Solar power makes sense in remote locations where supplying grid power might not be practical, and the National Parks has plenty of them. Also, there's more to this equation than just money, like reduced depedendence on coal-fueled grids.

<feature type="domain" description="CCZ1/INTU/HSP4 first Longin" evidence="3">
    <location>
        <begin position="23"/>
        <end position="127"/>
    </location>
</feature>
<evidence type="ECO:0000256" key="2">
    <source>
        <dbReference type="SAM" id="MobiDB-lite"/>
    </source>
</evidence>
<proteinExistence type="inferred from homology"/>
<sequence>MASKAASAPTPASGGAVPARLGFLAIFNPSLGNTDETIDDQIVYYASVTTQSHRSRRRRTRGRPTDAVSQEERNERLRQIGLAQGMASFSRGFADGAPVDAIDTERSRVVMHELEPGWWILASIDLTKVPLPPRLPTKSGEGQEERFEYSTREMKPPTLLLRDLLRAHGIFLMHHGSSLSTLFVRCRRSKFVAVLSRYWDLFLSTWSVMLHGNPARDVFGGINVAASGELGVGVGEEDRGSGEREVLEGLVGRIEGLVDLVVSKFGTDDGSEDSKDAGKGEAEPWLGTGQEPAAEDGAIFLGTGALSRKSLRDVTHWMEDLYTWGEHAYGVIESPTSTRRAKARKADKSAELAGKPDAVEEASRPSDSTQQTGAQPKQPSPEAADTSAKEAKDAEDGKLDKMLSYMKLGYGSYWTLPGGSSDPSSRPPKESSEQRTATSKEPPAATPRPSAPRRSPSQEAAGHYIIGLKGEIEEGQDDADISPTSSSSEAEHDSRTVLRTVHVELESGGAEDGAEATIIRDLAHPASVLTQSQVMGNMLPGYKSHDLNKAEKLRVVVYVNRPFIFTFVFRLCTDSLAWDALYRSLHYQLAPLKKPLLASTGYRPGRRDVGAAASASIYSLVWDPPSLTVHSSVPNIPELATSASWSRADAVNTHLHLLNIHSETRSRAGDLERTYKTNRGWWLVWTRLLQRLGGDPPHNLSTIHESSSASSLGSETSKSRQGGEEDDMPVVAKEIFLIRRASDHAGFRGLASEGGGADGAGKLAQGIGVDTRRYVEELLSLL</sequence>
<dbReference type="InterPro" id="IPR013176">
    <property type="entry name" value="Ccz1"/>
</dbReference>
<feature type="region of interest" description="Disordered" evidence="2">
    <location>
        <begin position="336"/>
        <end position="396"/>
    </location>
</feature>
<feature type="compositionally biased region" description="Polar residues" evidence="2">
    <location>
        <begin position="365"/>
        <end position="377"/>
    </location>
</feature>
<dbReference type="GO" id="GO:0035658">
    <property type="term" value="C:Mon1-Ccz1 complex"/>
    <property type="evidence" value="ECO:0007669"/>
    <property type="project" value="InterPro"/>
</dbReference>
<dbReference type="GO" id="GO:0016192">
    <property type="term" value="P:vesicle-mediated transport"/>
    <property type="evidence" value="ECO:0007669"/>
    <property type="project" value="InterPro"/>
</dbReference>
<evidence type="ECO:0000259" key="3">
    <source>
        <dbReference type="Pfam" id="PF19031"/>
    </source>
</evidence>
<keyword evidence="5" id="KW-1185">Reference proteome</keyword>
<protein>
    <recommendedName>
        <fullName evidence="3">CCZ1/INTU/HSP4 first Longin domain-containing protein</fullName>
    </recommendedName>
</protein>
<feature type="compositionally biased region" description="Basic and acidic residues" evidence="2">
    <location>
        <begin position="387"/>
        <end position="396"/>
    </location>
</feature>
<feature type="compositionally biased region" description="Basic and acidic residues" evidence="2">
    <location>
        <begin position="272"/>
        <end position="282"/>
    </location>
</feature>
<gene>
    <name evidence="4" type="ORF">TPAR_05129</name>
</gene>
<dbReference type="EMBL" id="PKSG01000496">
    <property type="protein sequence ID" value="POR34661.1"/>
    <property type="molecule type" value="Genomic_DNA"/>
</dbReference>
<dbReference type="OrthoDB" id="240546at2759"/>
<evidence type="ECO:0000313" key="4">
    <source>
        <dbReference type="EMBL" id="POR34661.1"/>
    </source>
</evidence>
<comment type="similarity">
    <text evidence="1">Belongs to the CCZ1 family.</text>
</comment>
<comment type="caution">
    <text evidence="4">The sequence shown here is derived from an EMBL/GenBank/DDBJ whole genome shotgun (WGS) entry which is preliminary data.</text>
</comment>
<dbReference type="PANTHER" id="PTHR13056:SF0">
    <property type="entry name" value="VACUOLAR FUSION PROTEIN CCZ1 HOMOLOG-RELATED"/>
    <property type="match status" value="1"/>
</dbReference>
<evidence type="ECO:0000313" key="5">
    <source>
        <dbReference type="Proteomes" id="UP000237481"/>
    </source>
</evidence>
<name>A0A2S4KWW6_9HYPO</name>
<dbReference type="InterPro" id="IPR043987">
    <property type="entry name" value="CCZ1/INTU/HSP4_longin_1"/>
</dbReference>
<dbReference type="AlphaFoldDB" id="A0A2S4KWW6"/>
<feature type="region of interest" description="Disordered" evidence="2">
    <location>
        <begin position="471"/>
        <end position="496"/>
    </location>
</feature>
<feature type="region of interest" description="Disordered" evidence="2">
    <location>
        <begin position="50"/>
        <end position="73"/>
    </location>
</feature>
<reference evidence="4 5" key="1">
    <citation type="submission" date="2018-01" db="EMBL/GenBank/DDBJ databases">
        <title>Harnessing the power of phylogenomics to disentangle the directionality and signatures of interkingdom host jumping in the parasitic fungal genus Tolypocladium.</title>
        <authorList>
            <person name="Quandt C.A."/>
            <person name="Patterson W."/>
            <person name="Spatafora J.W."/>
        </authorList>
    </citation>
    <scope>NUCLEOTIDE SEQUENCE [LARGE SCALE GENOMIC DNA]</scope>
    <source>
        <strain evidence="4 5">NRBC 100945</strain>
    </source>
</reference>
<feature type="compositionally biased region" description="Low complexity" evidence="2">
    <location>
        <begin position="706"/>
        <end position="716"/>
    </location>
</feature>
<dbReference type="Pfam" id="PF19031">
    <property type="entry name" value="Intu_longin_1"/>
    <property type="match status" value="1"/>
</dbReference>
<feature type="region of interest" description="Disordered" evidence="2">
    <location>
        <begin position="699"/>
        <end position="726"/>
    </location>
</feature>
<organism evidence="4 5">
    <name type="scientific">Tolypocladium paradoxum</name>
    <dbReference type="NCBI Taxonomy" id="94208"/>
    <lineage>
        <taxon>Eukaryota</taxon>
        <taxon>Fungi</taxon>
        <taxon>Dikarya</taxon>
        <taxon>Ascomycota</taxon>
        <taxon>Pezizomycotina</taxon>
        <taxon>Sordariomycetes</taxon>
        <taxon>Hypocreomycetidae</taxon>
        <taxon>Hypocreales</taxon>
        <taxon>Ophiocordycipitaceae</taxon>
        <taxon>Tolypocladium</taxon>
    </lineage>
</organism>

the reflective glow of solar panels, especially near any water source like river or lake, will appear more like water than the real thing to birds, aquatic insects, and many other species. dragon, may, and damselflies will lay their eggs on solar panels which quickly fry the eggs. this is not acceptable no matter what the economic "savings". read page 21 of the latest issue of "on earth" (nrdc) quote: "if you overlay the dark surfaces with a thin white grid, the insects will pass over the panels". also, migrating birds are confused and distracted by the reflections of solar panels. they are not what they seem. conservation may be a better solution for the time being.